Conclusion

Although the book is quite old and although reservoir simulation has made tremendous progress, the basic approaches are still used today, and this is what the book is about. The location of the exercises and the fact that they are solved just after is also well appreciated.

by Matt at October 07, 2014 07:37 AM

October 04, 2014

Titus Brown

Putting together an online presence for a diffuse academic community - how?

I would like to build a community site. Or, more precisely, I would like to recognize, collect, and collate information from an already existing but rather diffuse community.

The focus of the community will be academic data science, or "data driven discovery". This is spurred largely by the recent selection of the Moore Data Driven Discovery Investigators, as well as the earlier Moore and Sloan Data Science Environments, and more broadly by the recognition that academia is broken when it comes to data science.

So, where to start?

For a variety of reasons -- including the main practical one, that most academics are not terribly social media integrated and we don't want to try to force them to learn new habits -- I am focusing on aggregating blog posts and Twitter.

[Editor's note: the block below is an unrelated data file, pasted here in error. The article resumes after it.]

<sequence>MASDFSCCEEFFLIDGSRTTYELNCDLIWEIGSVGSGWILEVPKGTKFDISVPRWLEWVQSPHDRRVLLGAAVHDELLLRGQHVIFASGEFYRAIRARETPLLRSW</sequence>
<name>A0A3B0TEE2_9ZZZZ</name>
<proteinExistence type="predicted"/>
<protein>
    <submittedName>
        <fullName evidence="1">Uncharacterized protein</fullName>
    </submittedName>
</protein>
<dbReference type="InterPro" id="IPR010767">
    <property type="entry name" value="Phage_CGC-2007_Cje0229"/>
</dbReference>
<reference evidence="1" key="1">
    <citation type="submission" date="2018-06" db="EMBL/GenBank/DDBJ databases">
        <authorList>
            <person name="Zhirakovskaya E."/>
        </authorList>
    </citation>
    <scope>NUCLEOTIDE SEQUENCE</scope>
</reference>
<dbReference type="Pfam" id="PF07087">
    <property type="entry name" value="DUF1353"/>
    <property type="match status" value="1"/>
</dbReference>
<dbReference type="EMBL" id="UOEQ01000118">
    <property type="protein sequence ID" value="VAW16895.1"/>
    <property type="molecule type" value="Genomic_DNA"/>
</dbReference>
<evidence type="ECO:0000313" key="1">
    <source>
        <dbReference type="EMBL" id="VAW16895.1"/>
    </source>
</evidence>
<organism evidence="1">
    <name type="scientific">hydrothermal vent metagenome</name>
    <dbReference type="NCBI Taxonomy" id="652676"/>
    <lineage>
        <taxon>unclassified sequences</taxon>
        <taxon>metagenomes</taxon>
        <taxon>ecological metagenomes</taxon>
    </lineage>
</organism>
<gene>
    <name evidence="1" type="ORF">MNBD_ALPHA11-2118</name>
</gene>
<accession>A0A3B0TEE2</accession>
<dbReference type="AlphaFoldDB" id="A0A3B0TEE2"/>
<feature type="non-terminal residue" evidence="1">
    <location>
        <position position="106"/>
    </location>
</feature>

So, the main question is... how can we most easily collect and broadcast blog posts and articles via a Web site? And how well can we integrate with Twitter?

First steps and initial thoughts

Following Noam Ross's suggestions in the above storify, I put together a WordPress blog that uses the RSS Multi Importer to aggregate RSS feeds as blog posts (hosted on NFSN). I'd like to set this up for the DDD Investigators who have blogs; those who don't can be given accounts if they want to post something. This site also uses a Twitter feed plugin to pull in tweets from the list of DDD Investigators.

The resulting RSS feed from the DDDI can be pulled into a River of News site that aggregates a much larger group of feeds.

The WordPress setup was fairly easy and I'm going to see how stable it is (I assume it will be very stable, but shrug time will tell :). I'm upgrading my own hosting setup and once that's done, I'll try out River4.

Next steps and longer-term thoughts

Ultimately a data-driven-discovery site that has a bit more information would be nice; I could set up a mostly static site, post it on github, authorize a few people to merge, and then solicit pull requests when people want to add their info or feeds.

One thing to make sure we do is track only a portion of feeds for prolific bloggers, so that I, for example, have to tag a post specifically with 'ddd' to make it show up on the group site. This will avoid post overload.